When studying a foreign language, learning to write holds a special place because one can attain a fairly high level of competency without actually living in a country where that language is spoken. This is because both reading, an important related skill, and writing itself can be learned and practiced with just a computer and an internet connection. Strictly speaking, an internet connection isn’t needed for the writing part, but looking up words and related background knowledge is made much easier by online tools. Just to be clear, when I say “writing” I am focusing mostly on the aspect of creating sentences using words and grammar, not the actual process of writing each character by hand, though that can also be learned regardless of where you live.
Despite the fact writing is much easier to learn than conversation in many respects, I feel that sometimes it can be hard to get into the habit or periodic writing practice, especially if you are self-studying or are currently in between taking language classes.
In recent years there have been several websites where you can get feedback on your Japanese, and while these can be useful I feel they have some significant drawbacks. One of the biggest ones to me is the lack of personal connection, or community, when using websites being used by millions of people. Also, they may not provide the level of motivation you need to keep up your writing practice frequently enough.
So, after some thought, I’ve decided to create a little program leveraging this blog, dubbed Japanese Writing Lab, which helps to motivate people to practice writing in Japanese more, provides feedback on their writing, and allows them to see posts of other Japanese learners.
Here is a few simple steps describing how this program will work:
- I’ll write posts with the title “Japanese Writing Lab #X”, where I give a simple assignment, or theme, such as “self-introduction” or “an anime series I like”. I will start with a frequency of once a week, but depending on participation and other factors I may post these more often.
- Anyone interested can write a few paragraphs in Japanese on the given topic and post it via one of two options:
- For those who have a blog (WordPress or anywhere else is fine): post it on your blog, and post a comment to my article where the topic was introduced, along with a link to your post. I also suggest adding a link on your post back to the original topic post, so people who find your post can follow it to read other people’s submissions.
- For those who don’t have a blog: simply post it as a comment to the article where the topic was introduced. [Note: creating a blog is pretty easy and free on many sites, so if you are in this category I’d just consider trying to create a blog]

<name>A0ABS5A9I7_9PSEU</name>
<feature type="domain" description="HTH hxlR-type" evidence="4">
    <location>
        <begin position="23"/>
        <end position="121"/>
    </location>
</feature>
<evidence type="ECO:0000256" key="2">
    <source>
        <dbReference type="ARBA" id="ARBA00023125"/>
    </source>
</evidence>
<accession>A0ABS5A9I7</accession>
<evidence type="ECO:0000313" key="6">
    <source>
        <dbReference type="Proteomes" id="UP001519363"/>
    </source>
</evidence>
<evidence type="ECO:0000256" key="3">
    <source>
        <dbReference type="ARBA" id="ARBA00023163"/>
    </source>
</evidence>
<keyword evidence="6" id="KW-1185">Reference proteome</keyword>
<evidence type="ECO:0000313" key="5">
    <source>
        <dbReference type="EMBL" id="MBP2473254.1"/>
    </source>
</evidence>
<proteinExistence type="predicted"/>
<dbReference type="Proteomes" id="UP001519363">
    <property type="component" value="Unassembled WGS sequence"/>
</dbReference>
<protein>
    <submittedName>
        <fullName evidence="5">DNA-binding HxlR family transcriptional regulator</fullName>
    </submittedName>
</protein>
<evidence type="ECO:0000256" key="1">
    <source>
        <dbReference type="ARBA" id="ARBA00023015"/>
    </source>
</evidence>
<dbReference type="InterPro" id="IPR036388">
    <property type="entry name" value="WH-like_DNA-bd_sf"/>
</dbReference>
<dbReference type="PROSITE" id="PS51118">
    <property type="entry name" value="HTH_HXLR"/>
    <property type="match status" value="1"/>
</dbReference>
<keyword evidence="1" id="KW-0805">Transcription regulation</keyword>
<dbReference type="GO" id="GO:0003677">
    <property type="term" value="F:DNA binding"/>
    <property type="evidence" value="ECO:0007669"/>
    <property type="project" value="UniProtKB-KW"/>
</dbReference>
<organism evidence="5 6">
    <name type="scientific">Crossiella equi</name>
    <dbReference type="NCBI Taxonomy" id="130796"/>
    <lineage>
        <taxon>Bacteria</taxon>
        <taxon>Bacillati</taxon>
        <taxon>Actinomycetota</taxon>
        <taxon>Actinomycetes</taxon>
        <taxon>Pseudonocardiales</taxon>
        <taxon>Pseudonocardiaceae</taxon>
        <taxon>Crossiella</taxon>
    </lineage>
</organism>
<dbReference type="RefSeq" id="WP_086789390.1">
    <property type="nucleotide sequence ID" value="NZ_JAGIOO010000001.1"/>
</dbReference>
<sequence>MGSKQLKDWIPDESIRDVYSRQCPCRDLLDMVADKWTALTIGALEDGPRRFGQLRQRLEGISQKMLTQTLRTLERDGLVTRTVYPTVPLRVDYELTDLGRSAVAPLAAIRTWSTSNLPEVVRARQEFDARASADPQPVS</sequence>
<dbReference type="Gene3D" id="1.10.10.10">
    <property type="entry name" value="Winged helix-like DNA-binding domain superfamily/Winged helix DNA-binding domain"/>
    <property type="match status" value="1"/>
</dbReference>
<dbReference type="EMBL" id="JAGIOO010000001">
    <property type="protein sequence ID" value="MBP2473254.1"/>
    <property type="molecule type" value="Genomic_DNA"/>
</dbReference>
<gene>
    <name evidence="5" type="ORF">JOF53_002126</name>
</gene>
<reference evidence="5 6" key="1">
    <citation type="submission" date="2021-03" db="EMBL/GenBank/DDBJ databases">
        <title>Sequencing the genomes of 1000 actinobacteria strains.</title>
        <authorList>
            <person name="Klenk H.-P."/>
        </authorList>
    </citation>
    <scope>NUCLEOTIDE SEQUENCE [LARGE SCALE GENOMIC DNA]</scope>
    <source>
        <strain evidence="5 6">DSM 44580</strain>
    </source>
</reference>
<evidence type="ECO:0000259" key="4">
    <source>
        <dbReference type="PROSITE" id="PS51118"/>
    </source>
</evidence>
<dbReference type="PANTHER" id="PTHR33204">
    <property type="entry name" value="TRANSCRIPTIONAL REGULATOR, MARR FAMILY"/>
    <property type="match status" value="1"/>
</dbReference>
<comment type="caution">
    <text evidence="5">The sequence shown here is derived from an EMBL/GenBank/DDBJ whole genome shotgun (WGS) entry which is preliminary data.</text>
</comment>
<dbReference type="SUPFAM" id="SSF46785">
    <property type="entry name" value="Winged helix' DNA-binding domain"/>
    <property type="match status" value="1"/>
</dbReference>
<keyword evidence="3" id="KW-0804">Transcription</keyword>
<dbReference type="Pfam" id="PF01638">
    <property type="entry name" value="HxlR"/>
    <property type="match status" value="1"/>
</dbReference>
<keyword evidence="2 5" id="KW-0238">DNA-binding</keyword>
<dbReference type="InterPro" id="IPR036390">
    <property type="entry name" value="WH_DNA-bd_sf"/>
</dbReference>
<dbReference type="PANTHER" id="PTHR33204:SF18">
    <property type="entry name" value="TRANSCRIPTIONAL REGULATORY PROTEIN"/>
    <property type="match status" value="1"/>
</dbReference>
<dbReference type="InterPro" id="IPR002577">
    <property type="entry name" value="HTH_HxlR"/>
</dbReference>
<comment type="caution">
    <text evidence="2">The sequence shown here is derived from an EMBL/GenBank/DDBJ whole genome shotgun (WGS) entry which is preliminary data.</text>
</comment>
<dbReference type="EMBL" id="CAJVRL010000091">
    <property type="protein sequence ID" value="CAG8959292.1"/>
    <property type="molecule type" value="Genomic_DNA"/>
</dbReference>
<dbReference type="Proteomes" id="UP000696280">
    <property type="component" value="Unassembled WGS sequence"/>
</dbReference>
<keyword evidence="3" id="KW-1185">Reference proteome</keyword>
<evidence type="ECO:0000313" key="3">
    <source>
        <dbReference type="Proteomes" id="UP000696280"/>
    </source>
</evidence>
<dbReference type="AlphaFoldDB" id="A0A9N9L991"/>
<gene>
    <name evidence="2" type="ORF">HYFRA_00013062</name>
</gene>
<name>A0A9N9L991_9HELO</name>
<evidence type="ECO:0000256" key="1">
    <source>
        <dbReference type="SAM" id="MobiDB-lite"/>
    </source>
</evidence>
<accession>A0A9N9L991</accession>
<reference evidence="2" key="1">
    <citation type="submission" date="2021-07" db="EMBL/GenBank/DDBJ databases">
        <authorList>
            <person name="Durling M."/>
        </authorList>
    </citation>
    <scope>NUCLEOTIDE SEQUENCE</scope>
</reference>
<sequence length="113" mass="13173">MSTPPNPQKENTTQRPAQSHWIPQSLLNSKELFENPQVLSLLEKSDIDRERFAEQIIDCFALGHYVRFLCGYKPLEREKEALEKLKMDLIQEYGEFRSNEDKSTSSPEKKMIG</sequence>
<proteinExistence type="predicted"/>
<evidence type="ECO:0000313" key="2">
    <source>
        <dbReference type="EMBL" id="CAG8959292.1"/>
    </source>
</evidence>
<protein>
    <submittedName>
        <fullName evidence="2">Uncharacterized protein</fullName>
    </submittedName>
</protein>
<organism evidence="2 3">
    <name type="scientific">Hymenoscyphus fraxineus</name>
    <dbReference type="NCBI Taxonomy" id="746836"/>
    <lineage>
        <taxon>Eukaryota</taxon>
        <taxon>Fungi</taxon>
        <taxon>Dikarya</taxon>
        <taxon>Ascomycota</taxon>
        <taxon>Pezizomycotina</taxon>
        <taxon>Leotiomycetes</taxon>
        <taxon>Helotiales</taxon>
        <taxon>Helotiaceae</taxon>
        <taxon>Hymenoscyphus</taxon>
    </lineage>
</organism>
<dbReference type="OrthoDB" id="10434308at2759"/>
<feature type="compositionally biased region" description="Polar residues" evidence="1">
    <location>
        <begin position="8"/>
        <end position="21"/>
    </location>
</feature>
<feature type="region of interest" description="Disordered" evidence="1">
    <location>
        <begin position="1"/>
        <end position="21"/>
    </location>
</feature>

- I will read all the submissions from everyone, and try to make constructive comments including grammar mistakes or wording suggestions. (If you don’t like others reading these comments and you are posting on your own blog, you can just read them and delete them without making them public)
- I highly recommend to all participants that they read the submissions from other participants. Feel free to leave your own constructive comments, or simply give a motivational “nice job” message.
- As an optional step, I recommend telling anyone you think might be interested about this program. The more people, the better chance of everyone having their stuff read and commented on, and the more opportunities to meet other people.
While I may give a suggested length for each topic, you can write as long as you want (even a few sentences is fine). Just be conscious that the longer your submissions, the less likely others will read it to the end and provide helpful commentary, so you might want to limit yourself to a few paragraphs.
There are no requirements in terms of experience, and this program is open to anyone of any level from complete beginner to expert. While I can personally point out grammar errors and give general suggestions, having other advanced students will be a plus to provide even more feedback to the less experienced learners. If you are going to write comments on other’s submissions, I prefer that you do make your own submissions just for the sake of fairness, though if you consider yourself fluent in Japanese (either native or not) you can be excepted from this.
Just so everyone can gain the most from this program, let’s all please use English as the primary language for giving comments about grammar or unnatural phrases, although if the content is simple (ex: “good job”) you can of course use Japanese as well.
I’ll be participating myself, since I need to work on my writing just like everyone else, and I’m always open to any comments or questions about my own writing.
I’m aiming this to have the feel of a virtual classroom, so those who don’t have an opportunity to take a class in person can benefit from that type of environment. I’m also open to any feedback about the program itself, either before it starts or midway through.
I’m aiming to send out the first email with a suggested topic in the next week or two.
If you might be interested in participating, feel free to like this post just to give me a heads up on what size a group to expect initially.